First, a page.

On May 22, 2008, the California Court of Appeal narrowed the scope of claims available under California’s Song-Beverly Credit Card Act of 1971, California Civil Code § 1747.08, ruling that the statute is subject to the one-year statute of limitations of Code of Civil Procedure section 340 and does not apply to merchandise returns.
California Civil Code § 1747.08 prohibits a retailer that accepts credit cards from, among other things, requesting, or requiring as a condition to accepting the credit card as payment in full or in part for goods or services, the cardholder to provide personal identification information, which the retailer writes, causes to be written, or otherwise records upon the credit card transaction form or otherwise. Subdivision (e) of the statute provides that “[a]ny person who violates this section shall be subject to a civil penalty not to exceed two hundred fifty dollars ($250) for the first violation and one thousand dollars ($1,000) for each subsequent violation, to be assessed and collected in a civil action brought by the person paying with a credit card, by the Attorney General, or by the district attorney or city attorney of the county or city in which the violation occurred.”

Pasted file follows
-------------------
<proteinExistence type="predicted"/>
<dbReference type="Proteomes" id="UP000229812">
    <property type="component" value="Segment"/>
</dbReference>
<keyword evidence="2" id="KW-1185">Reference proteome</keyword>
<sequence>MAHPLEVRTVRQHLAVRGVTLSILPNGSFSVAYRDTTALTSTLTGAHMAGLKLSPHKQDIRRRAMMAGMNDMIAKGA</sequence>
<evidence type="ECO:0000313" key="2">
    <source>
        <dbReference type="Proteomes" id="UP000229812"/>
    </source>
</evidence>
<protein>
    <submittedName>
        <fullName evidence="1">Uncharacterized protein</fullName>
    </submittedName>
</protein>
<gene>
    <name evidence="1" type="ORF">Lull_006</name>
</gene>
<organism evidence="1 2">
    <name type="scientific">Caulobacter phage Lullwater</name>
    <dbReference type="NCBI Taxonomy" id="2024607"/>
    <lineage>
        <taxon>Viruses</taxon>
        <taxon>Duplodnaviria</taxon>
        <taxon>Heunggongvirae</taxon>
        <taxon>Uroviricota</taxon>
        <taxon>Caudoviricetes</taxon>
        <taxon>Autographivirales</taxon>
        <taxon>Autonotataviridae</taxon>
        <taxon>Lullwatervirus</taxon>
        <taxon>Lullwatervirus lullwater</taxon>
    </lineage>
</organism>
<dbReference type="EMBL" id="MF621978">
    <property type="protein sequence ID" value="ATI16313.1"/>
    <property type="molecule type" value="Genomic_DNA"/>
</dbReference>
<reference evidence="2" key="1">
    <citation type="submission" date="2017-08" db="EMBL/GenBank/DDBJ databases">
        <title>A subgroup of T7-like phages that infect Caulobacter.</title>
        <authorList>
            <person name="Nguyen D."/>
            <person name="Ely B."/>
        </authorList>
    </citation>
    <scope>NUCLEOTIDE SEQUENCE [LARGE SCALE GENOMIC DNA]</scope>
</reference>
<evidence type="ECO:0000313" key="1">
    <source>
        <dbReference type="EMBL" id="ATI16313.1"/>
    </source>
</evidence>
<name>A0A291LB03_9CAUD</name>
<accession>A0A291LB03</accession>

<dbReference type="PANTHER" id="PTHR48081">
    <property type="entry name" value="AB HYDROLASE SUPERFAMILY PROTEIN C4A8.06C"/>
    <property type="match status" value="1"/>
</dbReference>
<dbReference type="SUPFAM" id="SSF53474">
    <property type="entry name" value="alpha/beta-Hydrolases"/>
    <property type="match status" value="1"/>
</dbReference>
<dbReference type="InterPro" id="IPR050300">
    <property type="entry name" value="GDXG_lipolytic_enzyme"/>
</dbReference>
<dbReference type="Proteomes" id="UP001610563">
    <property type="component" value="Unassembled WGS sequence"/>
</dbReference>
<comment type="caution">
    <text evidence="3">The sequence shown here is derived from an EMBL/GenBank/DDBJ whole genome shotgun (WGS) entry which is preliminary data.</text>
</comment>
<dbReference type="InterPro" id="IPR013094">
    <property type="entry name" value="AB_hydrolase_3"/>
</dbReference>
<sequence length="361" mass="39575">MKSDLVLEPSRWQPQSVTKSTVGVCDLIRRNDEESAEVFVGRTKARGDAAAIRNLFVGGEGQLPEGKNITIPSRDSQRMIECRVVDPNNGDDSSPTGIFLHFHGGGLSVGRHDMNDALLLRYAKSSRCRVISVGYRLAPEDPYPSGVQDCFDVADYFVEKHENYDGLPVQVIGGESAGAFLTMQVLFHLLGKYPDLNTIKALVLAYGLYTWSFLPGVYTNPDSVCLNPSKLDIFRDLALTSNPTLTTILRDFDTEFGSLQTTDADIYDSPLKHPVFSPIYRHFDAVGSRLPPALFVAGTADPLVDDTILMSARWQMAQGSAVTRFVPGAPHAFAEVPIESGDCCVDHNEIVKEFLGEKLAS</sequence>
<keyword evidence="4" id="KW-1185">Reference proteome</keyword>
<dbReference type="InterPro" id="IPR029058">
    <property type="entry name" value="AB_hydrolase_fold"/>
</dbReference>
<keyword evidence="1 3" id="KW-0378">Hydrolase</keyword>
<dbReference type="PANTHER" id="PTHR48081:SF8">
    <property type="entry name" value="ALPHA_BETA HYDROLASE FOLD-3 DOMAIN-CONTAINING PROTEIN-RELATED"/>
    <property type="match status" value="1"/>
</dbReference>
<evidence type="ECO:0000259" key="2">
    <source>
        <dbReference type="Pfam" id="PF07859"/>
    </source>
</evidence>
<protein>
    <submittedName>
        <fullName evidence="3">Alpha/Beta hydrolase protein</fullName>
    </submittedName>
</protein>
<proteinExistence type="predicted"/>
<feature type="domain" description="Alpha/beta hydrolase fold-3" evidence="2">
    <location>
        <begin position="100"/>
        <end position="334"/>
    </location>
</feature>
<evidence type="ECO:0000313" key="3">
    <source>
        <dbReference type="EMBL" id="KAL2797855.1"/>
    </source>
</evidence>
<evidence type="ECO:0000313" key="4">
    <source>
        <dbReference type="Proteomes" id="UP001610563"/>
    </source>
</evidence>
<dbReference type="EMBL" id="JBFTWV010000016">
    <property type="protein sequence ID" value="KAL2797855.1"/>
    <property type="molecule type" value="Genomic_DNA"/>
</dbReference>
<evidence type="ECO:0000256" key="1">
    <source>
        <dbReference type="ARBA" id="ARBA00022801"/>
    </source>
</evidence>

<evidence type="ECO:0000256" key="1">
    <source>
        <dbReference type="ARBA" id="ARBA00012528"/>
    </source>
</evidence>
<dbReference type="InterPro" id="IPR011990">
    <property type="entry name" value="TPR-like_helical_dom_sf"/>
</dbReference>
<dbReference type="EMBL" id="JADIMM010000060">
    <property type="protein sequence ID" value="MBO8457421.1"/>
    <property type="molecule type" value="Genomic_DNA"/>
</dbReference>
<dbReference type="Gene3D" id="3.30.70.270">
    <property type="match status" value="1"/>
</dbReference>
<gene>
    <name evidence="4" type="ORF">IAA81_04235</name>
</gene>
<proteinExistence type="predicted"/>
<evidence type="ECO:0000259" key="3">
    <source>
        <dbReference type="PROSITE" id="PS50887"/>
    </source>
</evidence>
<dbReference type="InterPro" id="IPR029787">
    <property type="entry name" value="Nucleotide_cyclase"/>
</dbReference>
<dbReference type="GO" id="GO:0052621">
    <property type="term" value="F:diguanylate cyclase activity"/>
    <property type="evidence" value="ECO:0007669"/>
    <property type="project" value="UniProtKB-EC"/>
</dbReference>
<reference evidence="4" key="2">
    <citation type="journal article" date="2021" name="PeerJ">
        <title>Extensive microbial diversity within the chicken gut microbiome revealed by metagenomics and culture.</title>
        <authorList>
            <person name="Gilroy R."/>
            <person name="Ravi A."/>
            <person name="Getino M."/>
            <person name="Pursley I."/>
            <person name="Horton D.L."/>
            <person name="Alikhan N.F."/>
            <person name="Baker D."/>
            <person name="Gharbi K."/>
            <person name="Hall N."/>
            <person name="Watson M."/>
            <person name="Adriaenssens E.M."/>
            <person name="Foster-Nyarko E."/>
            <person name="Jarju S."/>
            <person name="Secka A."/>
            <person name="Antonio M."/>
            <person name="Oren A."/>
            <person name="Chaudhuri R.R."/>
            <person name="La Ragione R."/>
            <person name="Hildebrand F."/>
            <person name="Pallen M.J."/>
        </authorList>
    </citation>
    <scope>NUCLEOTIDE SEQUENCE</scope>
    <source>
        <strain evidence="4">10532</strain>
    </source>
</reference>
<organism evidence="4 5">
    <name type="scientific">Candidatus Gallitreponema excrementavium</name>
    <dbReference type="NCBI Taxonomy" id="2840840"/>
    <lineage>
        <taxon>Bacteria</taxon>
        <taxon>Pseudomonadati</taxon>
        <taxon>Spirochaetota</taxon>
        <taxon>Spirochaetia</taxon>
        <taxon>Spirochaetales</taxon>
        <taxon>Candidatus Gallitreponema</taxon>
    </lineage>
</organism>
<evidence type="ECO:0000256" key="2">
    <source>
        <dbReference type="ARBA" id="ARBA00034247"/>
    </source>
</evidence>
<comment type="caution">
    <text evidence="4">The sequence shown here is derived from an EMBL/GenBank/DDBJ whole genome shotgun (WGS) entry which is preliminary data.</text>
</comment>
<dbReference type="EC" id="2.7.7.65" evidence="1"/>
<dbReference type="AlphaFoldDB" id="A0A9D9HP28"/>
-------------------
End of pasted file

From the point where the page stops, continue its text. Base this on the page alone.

The TJX Companies, Inc., T.J. Maxx of CA, LLC, Marshalls of CA, LLC, Marshalls of MA, Inc., and Marmaxx (collectively, TJX) sought a writ of mandate compelling the trial court to grant their motion to strike portions of the complaint that defined the class as users of credit cards “within the last three . . . years.” The court found that the penalty imposed in subdivision (e) of the statute, using the language “shall be subject to” is mandatory and therefore is “[a]n action upon a statute for a penalty” subject to the one-year statute of limitation of California Code of Civil Procedure section 340.
The court also held that the plain language of section 1747.08 does not apply to returned merchandise and directed the court to vacate its order overruling TJX’s demurrer to the complaint. Among other things, the court noted that “there are substantial opportunities for fraud” in connection with merchandise returns and “it behooves the merchant to identify the person who returns merchandise, which subsequent examination may disclose to have been used, damaged, or even stolen.”